Emissions and Indoor Air Quality
While sustainability and energy efficiency often dominate the green building conversation, the issue that can have the most immediate impact on your family’s health is indoor air quality. Green building programs seek to limit your family’s exposure to Volatile Organic Compounds, or VOCs, that exist in some building materials and furniture. Continued exposure to these VOCs has caused health problems ranging from headaches and nausea to cancer. Green building programs like the US Green Building Council’s LEED for Homes and LEED for New Construction encourage builders to eliminate these emissions whenever possible.
If building green comes at a slightly higher cost it is because many of these harmful chemicals are so widespread that finding products without them can be a challenge. In fact, it is the presence of these chemicals in some products that makes them cheaper, as in wood products containing urea-formaldehyde.
Those looking to improve the indoor air quality of their current house can make several changes that will significantly reduce VOCs.
Some sources of harmful emissions in the home:
Composite Wood Products
Urea-formaldehyde is used to expedite the gluing process of composite wood like plywood and particle board, allowing more to be produced. Unfortunately, urea-formaldehyde is a health risk and a known carcinogen. When purchasing wood building material, cabinets, and wood furniture, seek those with no added urea-formaldehyde. Several particle board manufacturers, like Roseburg SkyBlend, use no urea-formaldehyde in their process. Cabinet companies like Neil Kelly and Executive Kitchens offer cabinetry with no added urea-formaldehyde.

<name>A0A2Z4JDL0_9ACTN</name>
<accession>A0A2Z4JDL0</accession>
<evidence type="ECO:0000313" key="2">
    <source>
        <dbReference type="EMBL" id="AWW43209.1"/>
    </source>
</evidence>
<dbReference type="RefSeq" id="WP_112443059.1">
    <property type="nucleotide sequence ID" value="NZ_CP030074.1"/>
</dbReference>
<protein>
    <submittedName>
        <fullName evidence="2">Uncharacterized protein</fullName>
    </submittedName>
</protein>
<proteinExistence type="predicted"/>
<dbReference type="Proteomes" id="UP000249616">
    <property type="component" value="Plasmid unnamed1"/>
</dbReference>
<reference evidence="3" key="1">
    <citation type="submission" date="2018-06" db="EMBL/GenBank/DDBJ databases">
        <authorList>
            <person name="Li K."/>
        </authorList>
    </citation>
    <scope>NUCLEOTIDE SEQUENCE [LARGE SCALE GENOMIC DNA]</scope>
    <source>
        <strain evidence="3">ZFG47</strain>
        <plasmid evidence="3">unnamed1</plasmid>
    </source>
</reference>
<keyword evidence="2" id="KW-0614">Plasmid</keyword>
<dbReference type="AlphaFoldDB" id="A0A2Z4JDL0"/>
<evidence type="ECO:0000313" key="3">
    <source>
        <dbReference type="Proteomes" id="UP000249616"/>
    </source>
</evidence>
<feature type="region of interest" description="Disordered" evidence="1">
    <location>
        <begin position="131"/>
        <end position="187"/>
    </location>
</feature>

Carpets can be a double whammy when it comes to VOCs. Synthetic carpets, as well as the padding and adhesives, are loaded with VOCs and the American Lung Association reports that some people experience eye, nose, and throat irritation, headaches, skin irritation, and cough as a result. Carpets also act as a “sink” for such pollutants as pesticides, dust mites, and fungi. Alternatives include carpets certified as no VOC, hard wood (as long as it’s formaldehyde free,) and linoleum, which is hypoallergenic and is made from renewable resources.
Paints, Caulks, and Adhesives
Building products that require drying, like paints, caulks, and adhesives, use a solvent that evaporates into the air (and possibly into our lungs.) If the solvent is synthetic, those chemicals used in the creation of the product become airborne. Many companies have moved away from synthetic solvents toward a water based product. Older homes should be checked for lead paint.
Proximity of Carbon Monoxide Sources
The two primary causes of carbon monoxide are cars and cigarettes. If the garage is attached or located under the house, carbon monoxide can make its way up into the house if the car is left on. Cigarette smoke in the house or near windows can contribute the the levels of carbon monoxide in a home. Sensitivities vary but the most common early symptoms include headache and dizziness. Prolonged exposure can lead to death.
Other Sources of VOCs:
- Mattresses with synthetic or chemical based foam
- Nylon furnishings, which may contain the carcinogen benzene
- Rubber or leather products that contain xylene
- Household cleansers high in chemicals
- Stored gasoline and solvents
VOC Warning and Removal
Several indoor air quality tests are availabe, including carbon monoxide detectors. Efficient ventilation systems can mitigate the amount of VOCs in the home. Check out the EPA’s site on indoor air quality for more info.